Sep
14
2018
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Drone startup Airware crashes, will shut down after burning $118M

Drone operating system startup Airware today suddenly informed employees it will cease operations immediately despite having raised $118 million from top investors like Andreessen Horowitz, Google’s GV, and Kleiner Perkins. The startup ran out of money after trying to manufacture its own hardware that couldn’t compete with drone giants like China’s DJI. The company at one point had as many as 140 employees, all of which are now out of a job.

A source sent TechCrunch screenshots from the Airware alumni Slack channel detailing how the staff was told this morning that Airware would shut down.

Airware makes a cloud sofware system that helps enterprise customers like construction companies, mining operations, and insurance companies reviewing equipment for damages to use drones to collect and analyze aerial data. That allowed companies to avoid using expensive helicopters or dangerous rigs with humans on harnesses to make inspections and gauge work progress.

One ex-employee asked “How do I get my options sent to me on paper so I can burn them all in a fire??

Founded in 2011 by Jonathan Downey, the son of two pilots, Airware first built an autopilot system for programming drones to follow certain routes to collect data. It could help businesses check rooftops for damage, see how much of a raw material was coming out of a mine, or build constantly-updated maps of construction sites. Later it tried to build its own drones before pivoting to consult clients on how to most efficiently apply unmanned aerial vehicles.

While flying high, Airware launched its own Commercial Drone Fund for investing in the market in 2015, and acquired 38-person drone analytics startup Redbird in 2016. In this pre-crypto, pre-AI boom, Airware scored a ton of hype from us and others as tried to prove drones could be more than war machines. But over time, the software that shipped with commercial drone hardware from other manufacturers was good enough to make Airware irrelevant, and a downward spiral of layoffs began over the past two years, culminating in today’s shutdown. Demonstating how sudden the shut down is, Airware opened a Tokyo headquarters alongside an investment and partnership from Mitsubishi just four days ago.

“Airware was ahead of the game trying to build their software. So far ahead that the drone hardware on the market wasn’t sophisticated enough to actually produce the granularity of data they needed to test out their software/train their algorithms” an ex-employee told TechCrunch (emphasis ours). “So they spent shitloads of money designing bespoke hardware, including two drones in-house, one multi-rotor called an AT-28, and one fixed-wing called Cygnet. Both projects were scuttled as hardware from DJI and Ebee caught up to needs, after sinking tons of engineering time and manufacturing into them.”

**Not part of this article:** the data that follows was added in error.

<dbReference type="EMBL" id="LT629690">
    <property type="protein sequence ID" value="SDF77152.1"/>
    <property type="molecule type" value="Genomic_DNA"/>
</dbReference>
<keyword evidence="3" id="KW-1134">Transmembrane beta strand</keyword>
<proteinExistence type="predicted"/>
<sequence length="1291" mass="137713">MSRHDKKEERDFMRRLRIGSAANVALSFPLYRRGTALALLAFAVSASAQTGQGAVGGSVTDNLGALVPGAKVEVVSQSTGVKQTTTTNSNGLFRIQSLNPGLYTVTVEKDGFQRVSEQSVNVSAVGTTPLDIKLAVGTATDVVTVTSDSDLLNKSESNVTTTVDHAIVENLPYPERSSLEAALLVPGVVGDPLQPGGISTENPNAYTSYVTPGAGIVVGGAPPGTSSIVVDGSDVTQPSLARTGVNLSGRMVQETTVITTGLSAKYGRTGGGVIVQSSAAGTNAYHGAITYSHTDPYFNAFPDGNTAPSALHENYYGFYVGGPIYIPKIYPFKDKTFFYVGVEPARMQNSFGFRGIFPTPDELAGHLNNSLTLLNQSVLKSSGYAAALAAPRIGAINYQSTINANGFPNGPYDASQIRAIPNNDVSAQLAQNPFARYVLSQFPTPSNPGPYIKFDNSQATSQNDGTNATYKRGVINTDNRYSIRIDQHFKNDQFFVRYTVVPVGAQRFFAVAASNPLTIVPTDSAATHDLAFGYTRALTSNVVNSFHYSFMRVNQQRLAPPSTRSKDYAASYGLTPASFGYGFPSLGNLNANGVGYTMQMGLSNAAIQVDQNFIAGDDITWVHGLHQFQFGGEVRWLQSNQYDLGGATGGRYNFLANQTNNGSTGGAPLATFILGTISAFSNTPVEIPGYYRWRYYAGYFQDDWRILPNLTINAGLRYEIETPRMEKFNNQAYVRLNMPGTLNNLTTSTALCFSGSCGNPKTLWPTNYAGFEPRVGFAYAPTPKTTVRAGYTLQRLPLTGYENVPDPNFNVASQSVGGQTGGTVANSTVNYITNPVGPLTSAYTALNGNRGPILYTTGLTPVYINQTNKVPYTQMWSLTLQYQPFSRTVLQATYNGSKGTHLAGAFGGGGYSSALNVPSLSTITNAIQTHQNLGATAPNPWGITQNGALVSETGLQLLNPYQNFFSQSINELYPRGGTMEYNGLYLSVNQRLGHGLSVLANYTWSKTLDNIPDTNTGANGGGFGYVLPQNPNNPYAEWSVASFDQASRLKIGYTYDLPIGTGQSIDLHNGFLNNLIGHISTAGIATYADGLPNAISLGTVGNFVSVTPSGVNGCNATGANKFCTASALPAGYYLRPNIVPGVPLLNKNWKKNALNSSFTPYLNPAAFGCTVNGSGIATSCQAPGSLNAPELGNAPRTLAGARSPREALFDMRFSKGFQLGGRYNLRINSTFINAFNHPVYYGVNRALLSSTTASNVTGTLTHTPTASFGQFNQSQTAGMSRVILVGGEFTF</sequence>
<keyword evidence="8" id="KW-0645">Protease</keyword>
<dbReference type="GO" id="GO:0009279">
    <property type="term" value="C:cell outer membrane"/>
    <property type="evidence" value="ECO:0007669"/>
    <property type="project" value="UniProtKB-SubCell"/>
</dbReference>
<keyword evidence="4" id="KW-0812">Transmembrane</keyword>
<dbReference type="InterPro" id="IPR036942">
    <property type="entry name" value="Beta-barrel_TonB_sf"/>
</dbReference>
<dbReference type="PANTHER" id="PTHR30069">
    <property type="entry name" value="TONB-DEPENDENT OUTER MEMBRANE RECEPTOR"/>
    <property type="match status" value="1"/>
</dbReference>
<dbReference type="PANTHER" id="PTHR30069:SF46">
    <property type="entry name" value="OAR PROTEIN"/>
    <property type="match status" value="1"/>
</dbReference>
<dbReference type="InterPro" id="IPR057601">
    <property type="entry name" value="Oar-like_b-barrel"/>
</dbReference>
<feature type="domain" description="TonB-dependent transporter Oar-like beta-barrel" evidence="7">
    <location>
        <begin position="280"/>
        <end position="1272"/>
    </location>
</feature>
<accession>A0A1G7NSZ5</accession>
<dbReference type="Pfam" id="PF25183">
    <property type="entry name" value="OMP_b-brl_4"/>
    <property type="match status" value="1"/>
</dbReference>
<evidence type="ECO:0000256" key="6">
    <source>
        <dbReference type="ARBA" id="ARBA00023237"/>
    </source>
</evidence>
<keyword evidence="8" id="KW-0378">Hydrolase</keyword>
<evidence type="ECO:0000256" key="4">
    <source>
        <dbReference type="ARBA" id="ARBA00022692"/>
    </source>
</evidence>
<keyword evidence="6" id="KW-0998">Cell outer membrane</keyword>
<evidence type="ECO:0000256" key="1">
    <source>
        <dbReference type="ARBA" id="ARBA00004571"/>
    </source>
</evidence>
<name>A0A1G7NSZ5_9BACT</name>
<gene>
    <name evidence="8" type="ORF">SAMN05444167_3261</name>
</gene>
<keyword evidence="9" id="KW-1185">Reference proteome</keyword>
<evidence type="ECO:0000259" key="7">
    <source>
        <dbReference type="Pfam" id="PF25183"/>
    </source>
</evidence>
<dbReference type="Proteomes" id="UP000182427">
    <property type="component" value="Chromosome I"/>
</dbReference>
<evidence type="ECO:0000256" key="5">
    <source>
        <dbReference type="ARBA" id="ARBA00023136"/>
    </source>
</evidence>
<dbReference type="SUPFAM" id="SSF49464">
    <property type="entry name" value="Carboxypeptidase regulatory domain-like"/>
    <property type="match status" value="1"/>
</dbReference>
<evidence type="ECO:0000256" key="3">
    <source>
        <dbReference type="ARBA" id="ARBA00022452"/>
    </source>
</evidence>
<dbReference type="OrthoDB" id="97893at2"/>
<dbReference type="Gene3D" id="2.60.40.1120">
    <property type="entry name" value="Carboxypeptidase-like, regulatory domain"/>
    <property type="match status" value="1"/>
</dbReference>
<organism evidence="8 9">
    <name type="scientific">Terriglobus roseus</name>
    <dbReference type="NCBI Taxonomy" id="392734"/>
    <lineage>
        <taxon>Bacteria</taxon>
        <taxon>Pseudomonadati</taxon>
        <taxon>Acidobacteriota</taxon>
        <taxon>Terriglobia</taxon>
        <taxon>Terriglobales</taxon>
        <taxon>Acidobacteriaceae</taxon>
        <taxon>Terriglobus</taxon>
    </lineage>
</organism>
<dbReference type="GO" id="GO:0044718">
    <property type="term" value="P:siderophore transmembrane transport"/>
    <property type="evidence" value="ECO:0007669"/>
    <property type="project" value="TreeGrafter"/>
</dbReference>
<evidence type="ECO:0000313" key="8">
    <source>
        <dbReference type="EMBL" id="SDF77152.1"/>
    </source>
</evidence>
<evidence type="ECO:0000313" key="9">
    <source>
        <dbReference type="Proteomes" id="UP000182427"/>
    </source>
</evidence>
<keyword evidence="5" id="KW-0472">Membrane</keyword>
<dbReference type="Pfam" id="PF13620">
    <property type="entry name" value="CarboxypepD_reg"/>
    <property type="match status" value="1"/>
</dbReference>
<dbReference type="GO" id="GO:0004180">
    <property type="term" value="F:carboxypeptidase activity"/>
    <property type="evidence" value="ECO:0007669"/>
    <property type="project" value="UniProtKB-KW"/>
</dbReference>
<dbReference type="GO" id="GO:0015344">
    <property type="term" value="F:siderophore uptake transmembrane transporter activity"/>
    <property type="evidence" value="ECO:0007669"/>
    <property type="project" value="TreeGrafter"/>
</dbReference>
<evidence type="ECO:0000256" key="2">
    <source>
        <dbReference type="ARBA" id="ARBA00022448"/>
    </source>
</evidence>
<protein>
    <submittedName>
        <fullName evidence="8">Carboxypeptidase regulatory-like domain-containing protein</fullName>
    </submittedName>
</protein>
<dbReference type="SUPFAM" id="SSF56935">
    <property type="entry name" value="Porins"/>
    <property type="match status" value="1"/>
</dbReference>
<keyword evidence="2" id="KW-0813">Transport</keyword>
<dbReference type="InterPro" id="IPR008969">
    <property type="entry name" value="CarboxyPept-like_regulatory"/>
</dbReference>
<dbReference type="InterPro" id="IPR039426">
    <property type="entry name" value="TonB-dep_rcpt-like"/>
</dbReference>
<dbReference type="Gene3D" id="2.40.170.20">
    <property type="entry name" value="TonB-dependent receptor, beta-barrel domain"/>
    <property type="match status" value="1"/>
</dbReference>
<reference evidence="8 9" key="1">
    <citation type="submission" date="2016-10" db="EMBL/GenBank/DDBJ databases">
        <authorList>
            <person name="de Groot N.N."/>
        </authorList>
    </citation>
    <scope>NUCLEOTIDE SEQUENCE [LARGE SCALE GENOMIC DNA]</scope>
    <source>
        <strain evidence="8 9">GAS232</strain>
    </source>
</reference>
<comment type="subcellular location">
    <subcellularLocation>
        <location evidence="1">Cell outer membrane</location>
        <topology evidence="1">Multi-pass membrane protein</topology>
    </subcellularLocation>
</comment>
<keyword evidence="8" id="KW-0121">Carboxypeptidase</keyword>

Following TechCrunch’s inquiry about the unnannounced news, Airware confirmed the shut down to us with this statement:

“History has taught us how hard it can be to call the timing of a market transition. We have seen this play out first hand in the commercial drone marketplace. We were the pioneers in this market and one of the first to see the power drones could have in the commercial sector. Unfortunately, the market took longer to mature than we expected. As we worked through the various required pivots to position ourselves for long term success, we ran out of financial runway. As a result, it is with a heavy heart that we notified our team, customers, and partners that we will wind down the business.

This is not the business outcome we had worked so hard for over the years and yet we are deeply proud of our company’s accomplishments and our leadership in driving the adoption of drone powered analytics to improve productivity, mitigate risks, and take workers out of harm’s way.

As we close the book of Airware; we want to thank the partners and customers who believed in us and helped us along the way. And, while it is difficult to say goodbye to our team, we want to thank them for all they have contributed to Airware and the industry. We look forward to seeing how they will take their learnings from Airware to fuel continued innovations in the world around us.”

[Update: Since we broke the news, Airware has put up a “thank you” note about the shutdown informing clients that “A representative from the Airware team will be in touch.”]

An Airware-hardware equipped drone

Employees will get one week’s severance, COBRA insurance until November, and payouts for unused paid time off. It appears the startup wasn’t able to raise necessary funding to save the company or secure an acquisition from one of its strategic partners like Catepillar.

Airware will serve as cautionary tale of startup overspending in hopes of finding product-market fit. Had it been more frugal, saved cash to extend its runway, and given corporate clients more time to figure out how to use drones, Airware might have stayed afloat. Sometimes, even having the most prestigious investors can’t save a startup from mismanagement.